15. Given the fact that several lives were improved and perhaps saved (particularly Trevor’s) by Digges’s generous approach to adoption, does The Stardust Lounge attempt to change the way readers think about adoption? Does Digges attempt to bring about a shift in the way her readers think about the relationship between humans and animals, and about the benefits for families which include both?
16. What is most interesting about the way in which Deborah, Stephen, Trevor, and their animals work together in creating an alternative family? What do they learn from each other? What is most gratifying about the book’s ending?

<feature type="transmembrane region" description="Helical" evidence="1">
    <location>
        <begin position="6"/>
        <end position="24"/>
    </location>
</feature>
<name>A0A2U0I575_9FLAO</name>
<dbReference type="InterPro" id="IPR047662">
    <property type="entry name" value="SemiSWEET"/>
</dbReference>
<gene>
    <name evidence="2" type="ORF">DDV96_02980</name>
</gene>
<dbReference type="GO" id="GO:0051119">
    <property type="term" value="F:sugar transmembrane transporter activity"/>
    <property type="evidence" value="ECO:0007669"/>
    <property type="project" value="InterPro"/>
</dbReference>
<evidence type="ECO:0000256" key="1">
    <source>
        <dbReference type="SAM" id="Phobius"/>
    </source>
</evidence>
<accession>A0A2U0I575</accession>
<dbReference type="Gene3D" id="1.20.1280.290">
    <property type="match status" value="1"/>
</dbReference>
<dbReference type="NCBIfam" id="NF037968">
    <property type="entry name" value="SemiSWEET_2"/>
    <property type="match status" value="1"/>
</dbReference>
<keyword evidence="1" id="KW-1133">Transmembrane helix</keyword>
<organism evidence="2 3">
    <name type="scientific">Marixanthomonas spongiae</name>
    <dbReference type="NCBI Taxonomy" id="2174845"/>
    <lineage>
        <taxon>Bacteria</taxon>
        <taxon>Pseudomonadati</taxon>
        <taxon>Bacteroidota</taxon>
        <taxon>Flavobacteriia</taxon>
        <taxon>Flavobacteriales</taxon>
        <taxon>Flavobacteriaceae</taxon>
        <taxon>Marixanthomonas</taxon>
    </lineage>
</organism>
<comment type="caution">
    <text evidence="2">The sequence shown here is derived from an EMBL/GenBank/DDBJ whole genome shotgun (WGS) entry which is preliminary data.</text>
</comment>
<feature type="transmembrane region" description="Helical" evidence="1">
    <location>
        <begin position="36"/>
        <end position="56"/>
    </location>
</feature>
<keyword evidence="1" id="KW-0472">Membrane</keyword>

About this Author
is the author of the memoir Fugitive Spring
and three award-winning volumes of poetry. Her poetry appears regularly in The New Yorker
and other publications. She lives in Massachusetts with her husband, Frank. Her son Stephen Digges graduated from the Parsons School of Design in 2000 and is now a photographer based in New York City.
Frank Conroy, Stop-Time
; Dave Eggers, A Heartbreaking Work of Staggering Genius;
Paula Fox, Borrowed Finery
; Alexandra Fuller, Don’t Let’s Go to the Dogs Tonight: An African Childhood
; Dorothy Gallagher, How I Came into My Inheritance, and Other True Stories;
Jane Goodall, In The Shadow of Man
; Nick Hornby, How to Be Good;
Mary Karr, Cherry;
Susanna Kaysen, Girl, Interrupted;
J. D. Salinger, The Catcher in the Rye;
Irvine Welsh, Trainspotting,
Tobias Wolff, This Boy’s Life